The Ancient Greeks used pottery shards to wipe their bottoms. The shards were sometimes inscribed with the name of their enemies.
Tondo from a kylix - Late Archaic Period, about 510–500 B.C.: Museum of Fine Arts, Boston 
Amidst the toilet paper crisis, I thought it would be interesting to go through some historical facts about TP.

According to a paper who looked into "Toilet hygiene in the classical era", “during the Greco-Roman period, a sponge fixed to a stick (tersorium) was used to clean the buttocks after defecation; the sponge was then replaced in a bucket filled with saltwater or vinegar water.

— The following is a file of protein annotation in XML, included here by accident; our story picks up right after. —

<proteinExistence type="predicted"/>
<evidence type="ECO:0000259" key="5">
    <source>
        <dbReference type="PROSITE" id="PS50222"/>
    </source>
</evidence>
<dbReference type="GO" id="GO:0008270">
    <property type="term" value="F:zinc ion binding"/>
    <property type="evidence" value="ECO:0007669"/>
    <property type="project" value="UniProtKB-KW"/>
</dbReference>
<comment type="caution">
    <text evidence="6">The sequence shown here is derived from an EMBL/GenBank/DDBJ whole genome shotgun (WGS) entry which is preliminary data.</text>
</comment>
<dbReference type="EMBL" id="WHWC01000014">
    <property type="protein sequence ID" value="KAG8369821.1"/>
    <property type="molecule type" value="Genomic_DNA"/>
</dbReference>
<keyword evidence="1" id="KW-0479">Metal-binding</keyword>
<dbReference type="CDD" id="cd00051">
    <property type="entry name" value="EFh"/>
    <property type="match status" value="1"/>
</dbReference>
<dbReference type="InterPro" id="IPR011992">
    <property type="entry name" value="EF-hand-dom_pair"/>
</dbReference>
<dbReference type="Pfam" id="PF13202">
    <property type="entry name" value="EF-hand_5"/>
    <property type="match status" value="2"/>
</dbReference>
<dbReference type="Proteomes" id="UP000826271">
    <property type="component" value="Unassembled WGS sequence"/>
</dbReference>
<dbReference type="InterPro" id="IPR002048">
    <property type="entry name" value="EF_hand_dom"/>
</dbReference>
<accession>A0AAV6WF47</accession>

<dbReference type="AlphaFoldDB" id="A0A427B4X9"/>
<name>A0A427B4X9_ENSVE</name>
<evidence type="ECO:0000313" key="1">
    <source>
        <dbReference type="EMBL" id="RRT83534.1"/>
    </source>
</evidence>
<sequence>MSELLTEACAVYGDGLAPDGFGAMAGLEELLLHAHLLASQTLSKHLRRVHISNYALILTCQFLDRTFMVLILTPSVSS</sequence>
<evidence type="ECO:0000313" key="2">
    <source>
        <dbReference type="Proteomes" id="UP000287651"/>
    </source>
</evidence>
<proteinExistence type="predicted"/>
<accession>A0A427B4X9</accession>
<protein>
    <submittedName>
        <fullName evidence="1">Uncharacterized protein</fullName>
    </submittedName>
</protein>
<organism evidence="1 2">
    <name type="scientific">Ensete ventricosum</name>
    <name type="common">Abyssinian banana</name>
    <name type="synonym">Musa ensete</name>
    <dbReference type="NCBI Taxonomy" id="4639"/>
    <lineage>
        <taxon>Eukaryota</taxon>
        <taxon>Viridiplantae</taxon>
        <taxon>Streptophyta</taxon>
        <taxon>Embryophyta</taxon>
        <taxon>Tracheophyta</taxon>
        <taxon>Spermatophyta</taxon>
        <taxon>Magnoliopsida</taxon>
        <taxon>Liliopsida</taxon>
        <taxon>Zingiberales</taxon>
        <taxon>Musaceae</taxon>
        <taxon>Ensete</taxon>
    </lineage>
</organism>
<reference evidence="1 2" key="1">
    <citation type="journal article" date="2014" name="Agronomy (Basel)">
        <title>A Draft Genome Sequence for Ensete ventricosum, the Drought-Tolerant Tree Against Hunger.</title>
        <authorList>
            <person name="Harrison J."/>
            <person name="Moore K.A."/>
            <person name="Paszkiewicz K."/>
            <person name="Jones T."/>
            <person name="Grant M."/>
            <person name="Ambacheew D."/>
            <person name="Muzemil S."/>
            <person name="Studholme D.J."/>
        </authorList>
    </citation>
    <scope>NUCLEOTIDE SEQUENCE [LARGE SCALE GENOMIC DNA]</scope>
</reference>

Another technique was to use oval or circular fragments of ceramic known as “pessoi” (meaning pebbles).
Use of a pessos can still be seen on a Greek cylix (wine cup) conserved in the Museum of Fine Arts in Boston, US. The cup, dating from 6th century BC, was found in Orvieto, Italy, and shows a man,semi-squatting with his clothing raised. The man is maintaining his balance with a cane in his right hand and is clearly wiping his buttocks using a pessos with his left hand.”

The first documented use of toilet paper in human history dates back to the 6th century AD, in early medieval China.

Toilet paper as we know it, wasn't commonly available in the United States until the mid 19th century!

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